“The aging population in these states is big in terms of numbers, and (health care) is a big issue for them,” Alexander explained. “These people in these states aren’t looking 20 years down the road on how they get health care; it is much more immediate for them. This is a very real issue, and instability doesn’t sell well. Trump’s policy seems to be based on more chaos, and while that might be appealing to some voters on other issues, it doesn’t seem to be that way for the people we polled.”

According to Lauren Copeland (a political science professor at Baldwin Wallace University in Ohio who worked on the Great Lakes Poll), public support for Obamacare has continued to grow.

“People are really skeptical of new policy changes that are imposed upon them,” Copeland told The Bulwark. “What seems to have happened is that the voters (still) saw Obamacare as a new policy in 2016, and were a little leery of it. But now, it is the standard in many ways — and most people don’t want to lose it now.”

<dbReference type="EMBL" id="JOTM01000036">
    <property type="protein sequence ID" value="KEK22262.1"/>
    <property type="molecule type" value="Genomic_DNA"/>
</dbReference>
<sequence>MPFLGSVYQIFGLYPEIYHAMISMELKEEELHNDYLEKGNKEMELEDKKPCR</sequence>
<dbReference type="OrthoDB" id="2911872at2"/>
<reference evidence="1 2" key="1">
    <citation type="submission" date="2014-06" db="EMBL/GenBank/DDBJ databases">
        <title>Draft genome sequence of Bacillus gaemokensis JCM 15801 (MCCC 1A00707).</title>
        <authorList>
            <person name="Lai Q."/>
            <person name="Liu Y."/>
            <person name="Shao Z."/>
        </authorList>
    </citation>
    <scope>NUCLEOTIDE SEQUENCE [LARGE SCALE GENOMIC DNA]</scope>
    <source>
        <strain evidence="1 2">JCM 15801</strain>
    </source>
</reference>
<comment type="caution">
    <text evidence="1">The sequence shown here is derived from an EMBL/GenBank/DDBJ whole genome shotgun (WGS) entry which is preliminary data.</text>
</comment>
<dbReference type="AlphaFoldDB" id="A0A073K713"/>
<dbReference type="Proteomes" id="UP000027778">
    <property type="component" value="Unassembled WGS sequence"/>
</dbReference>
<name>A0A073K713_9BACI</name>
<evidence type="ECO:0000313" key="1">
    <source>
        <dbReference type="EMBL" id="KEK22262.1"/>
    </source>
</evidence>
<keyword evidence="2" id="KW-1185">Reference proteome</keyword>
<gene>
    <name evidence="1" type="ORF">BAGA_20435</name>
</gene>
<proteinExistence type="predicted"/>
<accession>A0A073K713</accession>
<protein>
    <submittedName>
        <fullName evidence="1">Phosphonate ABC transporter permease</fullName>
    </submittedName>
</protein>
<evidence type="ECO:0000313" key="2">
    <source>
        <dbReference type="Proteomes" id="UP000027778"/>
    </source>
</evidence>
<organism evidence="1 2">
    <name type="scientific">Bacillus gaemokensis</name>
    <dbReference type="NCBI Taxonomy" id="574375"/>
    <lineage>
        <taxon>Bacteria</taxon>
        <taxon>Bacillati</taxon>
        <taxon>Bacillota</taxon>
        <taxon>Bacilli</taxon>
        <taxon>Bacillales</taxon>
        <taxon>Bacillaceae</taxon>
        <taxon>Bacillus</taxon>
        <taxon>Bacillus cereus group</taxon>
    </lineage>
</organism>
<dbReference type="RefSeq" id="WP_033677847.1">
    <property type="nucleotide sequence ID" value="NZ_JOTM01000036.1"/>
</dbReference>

If independent voters in the Rust Belt believe that Trump is hostile to their health care needs, McGraw explained, they might swing Democrat.

“Much will depend on who the Democratic candidate turns out to be, but whoever it is, Trump will need to get the independents on his side by at least the same margins as he did in 2016,” McGraw writes. “If health care is, as these independents say, their most important issue — and if they disapprove by large margins of Trump’s handling of health care —  his challenge is formidable.


Trump Claims To ‘Protect’ Healthcare Protections He Tried To Gut

Donald Trump falsely claimed on Monday that he “was the person who saved Pre-Existing Conditions in your Healthcare,” despite his well-documented push to eliminate the existing health care law barring insurance companies from denying coverage on that basis.